351st–Mark Ellis (R) re-elected.
County Court 1–Debra Mayfield (R) re-elected.
County Court 2–Theresa Chang (R) re-elected.

Of the nineteen Democratic Judges: 14 win re-election and 5 lose.
Of the six Republican Judges: 6 win re-election.
Final Tally: 14 Demorats, 11 Republicans.

County Officials
DA–Mike Anderson (R) wins. No surprise.
Sheriff–Adrian Garcia (D) re-elected. Again, no surprise.
County Attorney–Vince Ryan (D) re-elected. Great News!
Tax Collector–Mike Sullivan (R) wins. However, it is close and Bennett hasn’t conceded yet.

Referendums
METRO Prop passed, City props passed, and all the Bond measures passed.

City Council
Martin wins without a runoff.

Discussion comes later.

Endorsements: Civil District courts

I am surprised how well my recommendations line up with the Chronicle. Without further wait:

11th: I endorse the incumbent, Democrat Mike Miller. As the Chronicle noted, Miller goes out of his way to treat those who go before his bench with “courtesy and respect”.

61st: I endorse the incumbent, Democrat Al Bennett.

80th: I endorse the incumbent, Democrat Larry Weiman. My father plays softball with Judge Weiman, and I have always noted his respectful demeanor towards the law.

125th: I break with the Chronicle to endorse the incumbent, Democrat Kyle Carter. Judge Carter seems to represent the new generation of progressives in our legal system, and I would find it a travesty of common sense to regress back to more of the old guard.

127th: I endorse the incumbent, Democrat R.K. Sandhill.

129th: I  break with the Chronicle to endorse the incumbent, Michael Gomez. Judge Gomez, like Judge Carter, is simply too valuable of a new breed of jurists to give up on.

133rd: I endorse the incumbent, Democrat Jaclanel McFarland. Good Democrat for a good seat.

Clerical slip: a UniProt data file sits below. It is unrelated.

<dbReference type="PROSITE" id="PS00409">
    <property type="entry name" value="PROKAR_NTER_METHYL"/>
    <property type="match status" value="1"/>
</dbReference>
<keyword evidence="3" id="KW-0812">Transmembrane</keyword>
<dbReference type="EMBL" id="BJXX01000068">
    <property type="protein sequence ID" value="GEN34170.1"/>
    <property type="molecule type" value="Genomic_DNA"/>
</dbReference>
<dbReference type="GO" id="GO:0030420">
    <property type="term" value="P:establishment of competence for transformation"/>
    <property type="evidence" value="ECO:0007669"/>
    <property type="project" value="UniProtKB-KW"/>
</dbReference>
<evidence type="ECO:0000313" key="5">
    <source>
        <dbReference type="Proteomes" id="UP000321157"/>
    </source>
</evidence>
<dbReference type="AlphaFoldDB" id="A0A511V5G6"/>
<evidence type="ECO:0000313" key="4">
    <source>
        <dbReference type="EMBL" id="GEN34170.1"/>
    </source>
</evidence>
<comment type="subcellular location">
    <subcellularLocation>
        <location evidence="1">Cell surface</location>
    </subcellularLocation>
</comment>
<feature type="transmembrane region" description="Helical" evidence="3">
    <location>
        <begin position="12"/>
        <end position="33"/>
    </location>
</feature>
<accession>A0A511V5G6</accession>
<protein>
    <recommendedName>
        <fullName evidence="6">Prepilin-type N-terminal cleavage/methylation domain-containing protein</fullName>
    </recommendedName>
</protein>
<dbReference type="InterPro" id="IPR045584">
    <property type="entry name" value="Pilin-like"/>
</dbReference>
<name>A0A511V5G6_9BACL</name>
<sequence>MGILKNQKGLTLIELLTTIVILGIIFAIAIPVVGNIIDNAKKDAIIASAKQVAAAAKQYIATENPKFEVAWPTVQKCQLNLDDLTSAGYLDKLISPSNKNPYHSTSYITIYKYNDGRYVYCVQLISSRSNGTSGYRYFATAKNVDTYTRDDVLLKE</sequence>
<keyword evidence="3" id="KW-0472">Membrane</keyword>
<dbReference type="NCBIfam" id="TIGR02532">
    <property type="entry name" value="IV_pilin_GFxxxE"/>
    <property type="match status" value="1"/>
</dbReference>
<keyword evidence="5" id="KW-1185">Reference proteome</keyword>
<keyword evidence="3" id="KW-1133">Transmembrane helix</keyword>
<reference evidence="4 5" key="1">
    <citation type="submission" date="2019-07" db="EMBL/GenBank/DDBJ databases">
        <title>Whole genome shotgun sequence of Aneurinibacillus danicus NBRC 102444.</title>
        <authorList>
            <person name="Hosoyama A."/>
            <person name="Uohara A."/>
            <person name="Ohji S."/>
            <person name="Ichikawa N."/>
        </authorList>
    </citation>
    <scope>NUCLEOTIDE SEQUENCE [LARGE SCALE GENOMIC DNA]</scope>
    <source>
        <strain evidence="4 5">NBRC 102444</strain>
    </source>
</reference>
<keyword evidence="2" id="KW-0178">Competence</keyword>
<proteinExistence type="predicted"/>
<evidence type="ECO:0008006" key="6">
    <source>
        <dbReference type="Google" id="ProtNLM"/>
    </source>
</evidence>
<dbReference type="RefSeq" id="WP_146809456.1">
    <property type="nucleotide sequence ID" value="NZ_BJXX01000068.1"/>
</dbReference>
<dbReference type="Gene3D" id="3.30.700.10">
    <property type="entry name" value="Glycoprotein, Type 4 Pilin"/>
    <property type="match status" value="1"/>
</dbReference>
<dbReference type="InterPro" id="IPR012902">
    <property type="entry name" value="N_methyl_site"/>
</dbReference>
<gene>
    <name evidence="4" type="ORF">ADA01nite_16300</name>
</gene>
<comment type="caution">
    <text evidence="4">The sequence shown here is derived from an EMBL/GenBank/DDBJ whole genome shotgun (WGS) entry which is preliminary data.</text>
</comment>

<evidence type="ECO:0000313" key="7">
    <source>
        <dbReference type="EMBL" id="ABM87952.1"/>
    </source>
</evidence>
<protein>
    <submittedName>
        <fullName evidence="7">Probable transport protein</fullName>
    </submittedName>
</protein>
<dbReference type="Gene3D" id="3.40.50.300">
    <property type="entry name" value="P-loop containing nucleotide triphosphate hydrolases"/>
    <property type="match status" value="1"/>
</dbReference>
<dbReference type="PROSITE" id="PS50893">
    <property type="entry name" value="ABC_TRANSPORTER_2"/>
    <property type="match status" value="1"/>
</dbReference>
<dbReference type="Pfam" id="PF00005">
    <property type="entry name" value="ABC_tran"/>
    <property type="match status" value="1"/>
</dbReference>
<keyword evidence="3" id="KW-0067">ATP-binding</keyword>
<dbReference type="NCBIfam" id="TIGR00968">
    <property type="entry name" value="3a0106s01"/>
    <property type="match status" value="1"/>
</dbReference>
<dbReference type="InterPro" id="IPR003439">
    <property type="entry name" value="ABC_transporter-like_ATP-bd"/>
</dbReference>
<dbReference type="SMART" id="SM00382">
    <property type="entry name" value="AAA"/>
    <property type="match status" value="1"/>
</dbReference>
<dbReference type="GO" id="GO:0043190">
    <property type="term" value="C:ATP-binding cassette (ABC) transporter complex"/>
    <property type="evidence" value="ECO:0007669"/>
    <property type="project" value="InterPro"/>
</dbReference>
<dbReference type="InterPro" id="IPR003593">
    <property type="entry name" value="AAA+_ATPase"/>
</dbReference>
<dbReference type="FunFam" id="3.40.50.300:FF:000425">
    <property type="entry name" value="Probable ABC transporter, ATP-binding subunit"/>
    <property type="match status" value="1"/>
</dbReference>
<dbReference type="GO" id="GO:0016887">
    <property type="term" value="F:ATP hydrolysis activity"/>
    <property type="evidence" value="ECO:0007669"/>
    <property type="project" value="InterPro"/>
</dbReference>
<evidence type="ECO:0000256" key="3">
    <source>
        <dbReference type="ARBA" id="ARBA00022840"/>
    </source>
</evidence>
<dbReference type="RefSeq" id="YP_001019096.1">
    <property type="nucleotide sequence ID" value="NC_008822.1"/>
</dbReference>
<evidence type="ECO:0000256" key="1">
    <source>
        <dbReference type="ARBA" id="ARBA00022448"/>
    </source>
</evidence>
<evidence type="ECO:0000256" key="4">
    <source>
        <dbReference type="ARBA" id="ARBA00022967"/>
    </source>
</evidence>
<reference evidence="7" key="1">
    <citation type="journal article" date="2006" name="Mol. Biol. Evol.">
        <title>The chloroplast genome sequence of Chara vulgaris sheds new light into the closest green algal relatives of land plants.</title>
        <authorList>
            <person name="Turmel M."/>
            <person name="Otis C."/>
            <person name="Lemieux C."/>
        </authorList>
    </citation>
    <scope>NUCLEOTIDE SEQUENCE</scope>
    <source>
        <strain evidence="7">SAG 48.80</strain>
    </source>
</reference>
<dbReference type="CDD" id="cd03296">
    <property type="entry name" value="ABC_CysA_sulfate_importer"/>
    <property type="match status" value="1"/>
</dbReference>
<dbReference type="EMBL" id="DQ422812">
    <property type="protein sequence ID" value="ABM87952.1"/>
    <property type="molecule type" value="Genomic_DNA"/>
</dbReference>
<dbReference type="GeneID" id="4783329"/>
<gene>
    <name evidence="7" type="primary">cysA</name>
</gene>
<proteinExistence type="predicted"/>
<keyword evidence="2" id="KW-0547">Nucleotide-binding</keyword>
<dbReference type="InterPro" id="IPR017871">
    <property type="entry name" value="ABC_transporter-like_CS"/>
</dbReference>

151st: I endorse the incumbent, Democrat Mike Engelhart. Also a softball compadre of my dad, the amount I have interacted with Judge Engelhart, he seems to bring a sense for rightness and justice to the bench that Republican judges have been bankrupt in.

152nd: I endorse the incumbent, Robert Schaffer. As the Chronicle pointed out, Judge Schaffer commands huge respect from the attorneys in his courtroom.

164th: I endorse the incumbent, Democrat Alexandra Smoots-Hogan.

165th: I break with the Chronicle to endorse the incumbent, Democrat Josephina Rendon. Judge Rendon has done just as good of a job as her contemporaries in fulfilling an honorable term of office. The Chronicle, however, breaks to endorse the old, Republican incumbent who had held office until 2008. Judge Ray was part of the problem, and I do not want to go back.

215th: I endorse my first Republican of the year, Ken Shortreed. This is more of protest vote than anything else, I hold very little respect for Elaine Palmer after the way her campaign treated Judge Kirkland. She didn’t just break the 11th commandment, she DESTROYED it. Since it would be somewhat disrespectful to write-in my yellow dog, I will be voting for Shortreed.

333rd: I endorse the incumbent, Republican Tad Halbach. Judge Halbach seems to have a reputation to lawyers in Houston of being somewhat fair and judicious and his Democratic opponent doesn’t even seem to have a webpage.

334th: I break with the Chronicle to endorse Democrat Donna Roth. Incumbent Ken Wise always seems to be advocating extremist, tea party statements on his facebook page, which I really have no tolerance for. Donna Roth isn’t a newcomer to political campaigns.